Genetic Evidence of Drug-Resistant Malarial Strain from the Democratic Republic of the Congo Imported to Guatemala - Volume 20, Number 6—June 2014 - Emerging Infectious Disease journal - CDC
Volume 20, Number 6—June 2014
Genetic Evidence of Drug-Resistant Malarial Strain from the Democratic Republic of the Congo Imported to Guatemala
Jaymin C. Patel , Steve M. Taylor, Patricia C. Juliao, Christian M. Parobek, Mark Janko, Luis Demetrio Gonzalez, Lucia Ortiz, Norma Padilla, Antoinette K. Tshefu, Michael Emch, Venkatachalam Udhayakumar, Kim Lindblade, and Steven R. Meshnick
Author affiliations: University of North Carolina, Chapel Hill, North Carolina, USA (J.C. Patel, S.M. Taylor, C.M. Parobek, M. Janko, M. Emch, S.R. Meshnick); Centers for Disease Control and Prevention, Atlanta, Georgia, USA (P.C. Juliao, V. Udhayakumar, K. Lindblade); Military Medical Center, Guatemala City, Guatemala (L.D. Gonzalez); Universidad de Valle de Guatemala, Guatemala City (L. Ortiz, N. Padilla); University of Kinshasa, Kinshasa, Democratic Republic of the Congo (A.K. Tshefu)
Imported malaria threatens control and elimination efforts in countries that report low malaria transmission rates (1–3). In Central America, malaria transmission decreased by >50% during 2000–2010 (4); in 2010, the Guatemala Ministerio de Salud Pública y Asistencia Social reported 31 confirmed cases of malaria, all caused by the species Plasmodium falciparum (5). Central America is unusual compared with other areas in which malaria is endemic because chloroquine remains an effective treatment option for P. falciparum infection there, but not in other parts of the world (6–8); the introduction of parasites harboring chloroquine-resistant genotypes could fuel a resurgence of clinical illness and transmission.
In 2010, an outbreak of malaria was reported among 12 soldiers from Guatemala shortly after they returned from a United Nations (UN) peacekeeping mission in the Democratic Republic of the Congo (DRC). Of the 12, 8 also reported visiting >1 area in Guatemala in which malaria is endemic when they returned but before the outbreak was identified. An outbreak investigation was undertaken after 1 of the infected soldiers died; laboratory tests of blood from this patient identified choroquine-resistant and -sensitive strains of P. falciparum.
The epidemiologic evidence suggested that the soldiers were infected while stationed in the DRC (9). Because the local acquisition of chloroquine-resistant parasites in Guatemala could necessitate a change in local treatment practices, it was vital to determine the origin of the soldiers’ infections.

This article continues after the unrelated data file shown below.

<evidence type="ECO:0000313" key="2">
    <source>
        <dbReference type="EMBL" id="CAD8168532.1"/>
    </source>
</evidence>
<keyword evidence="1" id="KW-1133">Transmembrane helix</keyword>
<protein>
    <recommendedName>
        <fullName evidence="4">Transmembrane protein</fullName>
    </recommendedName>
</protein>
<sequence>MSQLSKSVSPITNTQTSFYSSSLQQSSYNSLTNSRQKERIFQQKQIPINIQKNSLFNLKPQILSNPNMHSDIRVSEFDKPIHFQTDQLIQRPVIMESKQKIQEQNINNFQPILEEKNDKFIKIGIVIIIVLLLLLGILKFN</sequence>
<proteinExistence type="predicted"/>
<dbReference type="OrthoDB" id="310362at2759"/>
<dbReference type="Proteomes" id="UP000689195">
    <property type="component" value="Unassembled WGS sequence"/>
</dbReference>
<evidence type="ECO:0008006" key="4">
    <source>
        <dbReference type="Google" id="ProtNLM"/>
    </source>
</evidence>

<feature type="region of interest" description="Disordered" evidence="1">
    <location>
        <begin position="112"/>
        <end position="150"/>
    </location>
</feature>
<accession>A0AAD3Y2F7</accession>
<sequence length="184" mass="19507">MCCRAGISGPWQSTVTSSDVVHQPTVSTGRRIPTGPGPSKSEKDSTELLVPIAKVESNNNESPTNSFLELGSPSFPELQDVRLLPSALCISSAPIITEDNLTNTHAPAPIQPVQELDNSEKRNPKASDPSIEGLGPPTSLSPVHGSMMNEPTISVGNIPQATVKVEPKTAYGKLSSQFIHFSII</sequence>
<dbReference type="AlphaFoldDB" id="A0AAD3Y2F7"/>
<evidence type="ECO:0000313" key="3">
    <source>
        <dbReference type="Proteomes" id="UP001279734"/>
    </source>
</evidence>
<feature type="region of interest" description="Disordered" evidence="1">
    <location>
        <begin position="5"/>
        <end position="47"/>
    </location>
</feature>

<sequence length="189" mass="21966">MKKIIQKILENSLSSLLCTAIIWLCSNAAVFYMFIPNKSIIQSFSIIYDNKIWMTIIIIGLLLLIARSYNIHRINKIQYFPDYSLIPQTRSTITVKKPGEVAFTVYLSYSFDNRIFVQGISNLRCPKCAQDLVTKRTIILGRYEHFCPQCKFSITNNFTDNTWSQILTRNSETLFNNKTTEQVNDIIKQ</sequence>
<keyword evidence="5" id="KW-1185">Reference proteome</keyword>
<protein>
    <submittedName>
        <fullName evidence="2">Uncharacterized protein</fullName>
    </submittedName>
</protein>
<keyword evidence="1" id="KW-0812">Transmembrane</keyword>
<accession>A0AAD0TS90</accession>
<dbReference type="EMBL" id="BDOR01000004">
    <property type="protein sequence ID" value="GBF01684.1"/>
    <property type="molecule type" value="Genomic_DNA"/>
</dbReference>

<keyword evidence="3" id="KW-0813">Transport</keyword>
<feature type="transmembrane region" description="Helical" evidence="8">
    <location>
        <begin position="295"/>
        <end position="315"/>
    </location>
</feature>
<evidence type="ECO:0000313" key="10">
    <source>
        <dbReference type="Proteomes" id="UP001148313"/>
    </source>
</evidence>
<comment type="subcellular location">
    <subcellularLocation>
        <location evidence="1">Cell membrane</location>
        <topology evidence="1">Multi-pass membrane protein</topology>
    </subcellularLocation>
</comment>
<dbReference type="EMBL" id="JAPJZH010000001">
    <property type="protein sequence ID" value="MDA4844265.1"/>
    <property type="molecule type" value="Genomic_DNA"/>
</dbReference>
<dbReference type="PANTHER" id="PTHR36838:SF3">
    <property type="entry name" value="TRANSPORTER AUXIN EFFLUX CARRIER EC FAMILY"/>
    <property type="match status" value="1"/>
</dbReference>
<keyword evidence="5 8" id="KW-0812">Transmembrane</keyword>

Molecular markers have been used to assess the genetic relatedness of malarial parasites from different geographic regions (10,11). Accordingly, if the soldiers acquired P. falciparum in the DRC during their stay, the genotypes of the parasites isolated from the soldiers’ samples would be more closely related to parasites from the DRC than to parasites from Guatemala. To test this hypothesis, we used molecular methods from the field of population genetics to determine the source of the malaria outbreak among the soldiers who returned to Guatemala after being stationed in the DRC.
We thank Silvia Sosa for help in obtaining samples from Guatemala. We also thank Fabiola Enriquez, Mario Roberto Perez Franco, Harold Garcia Sergio Fernando, Nitsch Montiel, and Mario Luis Ovalle Figuero for their help in obtaining samples from the soldiers.
This work was supported by a Gillings Innovation Laboratory award from the UNC Gillings School of Global Public Health and by grants from the National Institutes of Health (NIH) (NIAID 1R56AI097609-01) and National Science Foundation (NSF) (BSC-13339949).
- Figure 1. Location of the major cities, rivers, and the 7 Demographic Health Survey clusters (203, 81, 88, 183, 211, 164, and 29) within the Democratic Republic of the Congo (DRC)...
- Figure 2. Genetic relatedness (pairwise RST comparisons) among Plasmodium falciparumidentified in samples from the soldiers from Guatemala, persons in the Democratic Republic of the Congo, and persons in Guatemala.
- Figure 3. Neighbor-joining tree of 3 Plasmodium falciparum populationsPrefixes of genomes indicate parasite origins: Green text indicates parasite populations from the Democratic Republic of the Congo (DRC); orange indicates parasite populations...
- Figure 4. Phylogenetic tree showing predicted clustering between Plasmodium falciparumpopulations from the Democratic Republic of Congo (DRC), soldiers returning to Guatemala from the DRC, and GuatemalaThe predicted split between parasites...
- Table. Neutral microsatellite loci and primer sequences used for PCR amplification of Plasmodiumfalciparum malaria genes to identify origin of drug-resistant genotype, Guatemala
Suggested citation for this article: Patel JC, Taylor SM, Juliao PC, Parobek CM, Janko M, Gonzalez LD, et al. Genetic evidence of drug-resistant malarial strain from the Democratic Republic of the Congo imported to Guatemala. Emerg Infect Dis. 2014 Jun [date cited].http://dx.doi.org/10.3201/eid2006.131204